Jump to main content
Jump to site search

Issue 12, 2007
Previous Article Next Article

Using first principles calculations to identify new destabilized metal hydride reactions for reversible hydrogen storage

Author affiliations

Abstract

Hydrides of period 2 and 3 elements are promising candidates for hydrogen storage, but typically have heats of reaction that are too high to be of use for fuel cell vehicles. Recent experimental work has focused on destabilizing metal hydrides through mixing metal hydrides with other compounds. A very large number of possible destabilized metal hydride reaction schemes exist, but the thermodynamic data required to assess the enthalpies of these reactions are not available in many cases. We have used density functional theory calculations to predict the reaction enthalpies for more than 300 destabilization reactions that have not previously been reported. The large majority of these reactions are predicted not to be useful for reversible hydrogen storage, having calculated reaction enthalpies that are either too high or too low, and hence these reactions need not be investigated experimentally. Our calculations also identify multiple promising reactions that have large enough hydrogen storage capacities to be useful in practical applications and have reaction thermodynamics that appear to be suitable for use in fuel cell vehicles and are therefore promising candidates for experimental work.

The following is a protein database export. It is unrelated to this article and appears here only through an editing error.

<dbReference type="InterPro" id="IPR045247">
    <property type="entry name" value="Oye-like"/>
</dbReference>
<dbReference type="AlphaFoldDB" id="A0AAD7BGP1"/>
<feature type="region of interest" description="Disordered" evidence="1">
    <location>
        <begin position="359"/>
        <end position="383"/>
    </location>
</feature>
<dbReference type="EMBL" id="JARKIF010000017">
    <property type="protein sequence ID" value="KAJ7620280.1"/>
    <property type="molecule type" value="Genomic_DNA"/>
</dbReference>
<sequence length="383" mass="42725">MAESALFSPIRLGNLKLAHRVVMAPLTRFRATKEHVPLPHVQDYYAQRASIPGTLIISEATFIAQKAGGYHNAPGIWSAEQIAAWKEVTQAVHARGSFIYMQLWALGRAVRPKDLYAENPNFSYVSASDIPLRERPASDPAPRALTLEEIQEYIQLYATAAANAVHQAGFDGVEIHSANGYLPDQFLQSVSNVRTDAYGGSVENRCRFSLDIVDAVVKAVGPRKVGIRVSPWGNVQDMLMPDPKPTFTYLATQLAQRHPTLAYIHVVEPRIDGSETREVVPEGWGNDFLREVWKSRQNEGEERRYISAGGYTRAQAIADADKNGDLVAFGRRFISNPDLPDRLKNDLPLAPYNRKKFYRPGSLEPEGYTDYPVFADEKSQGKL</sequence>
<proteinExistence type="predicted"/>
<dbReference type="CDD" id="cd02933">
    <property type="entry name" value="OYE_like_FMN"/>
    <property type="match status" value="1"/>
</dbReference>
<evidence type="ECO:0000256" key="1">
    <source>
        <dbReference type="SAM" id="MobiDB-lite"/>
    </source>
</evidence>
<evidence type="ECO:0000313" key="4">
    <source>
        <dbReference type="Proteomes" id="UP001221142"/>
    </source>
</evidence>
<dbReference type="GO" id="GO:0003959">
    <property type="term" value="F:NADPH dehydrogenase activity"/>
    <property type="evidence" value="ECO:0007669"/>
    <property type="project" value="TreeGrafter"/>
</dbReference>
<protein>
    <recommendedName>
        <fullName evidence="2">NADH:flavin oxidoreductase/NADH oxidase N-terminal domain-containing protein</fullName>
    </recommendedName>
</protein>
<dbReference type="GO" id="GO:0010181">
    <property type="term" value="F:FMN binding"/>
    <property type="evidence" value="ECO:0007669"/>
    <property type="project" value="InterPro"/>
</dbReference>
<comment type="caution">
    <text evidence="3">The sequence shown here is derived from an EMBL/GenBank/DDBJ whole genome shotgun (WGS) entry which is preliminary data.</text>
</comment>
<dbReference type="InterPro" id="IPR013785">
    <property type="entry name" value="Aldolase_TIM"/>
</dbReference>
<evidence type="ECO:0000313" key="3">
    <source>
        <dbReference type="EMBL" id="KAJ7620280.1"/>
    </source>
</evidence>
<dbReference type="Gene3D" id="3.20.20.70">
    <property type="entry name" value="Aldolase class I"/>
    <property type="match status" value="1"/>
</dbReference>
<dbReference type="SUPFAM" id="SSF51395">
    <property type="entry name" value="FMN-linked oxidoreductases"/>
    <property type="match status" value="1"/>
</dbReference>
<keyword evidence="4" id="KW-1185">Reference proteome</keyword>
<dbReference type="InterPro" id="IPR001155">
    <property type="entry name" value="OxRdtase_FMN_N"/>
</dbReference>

Graphical abstract: Using first principles calculations to identify new destabilized metal hydride reactions for reversible hydrogen storage

Back to tab navigation
Please wait while Download options loads

Supplementary files

Publication details

The article was received on 08 Dec 2006, accepted on 06 Feb 2007 and first published on 26 Feb 2007


Article type: Invited Article
DOI: 10.1039/B617927D
Citation: Phys. Chem. Chem. Phys., 2007,9, 1438-1452
  •   Request permissions

    Using first principles calculations to identify new destabilized metal hydride reactions for reversible hydrogen storage

    S. V. Alapati, J. Karl Johnson and D. S. Sholl, Phys. Chem. Chem. Phys., 2007, 9, 1438
    DOI: 10.1039/B617927D

Search articles by author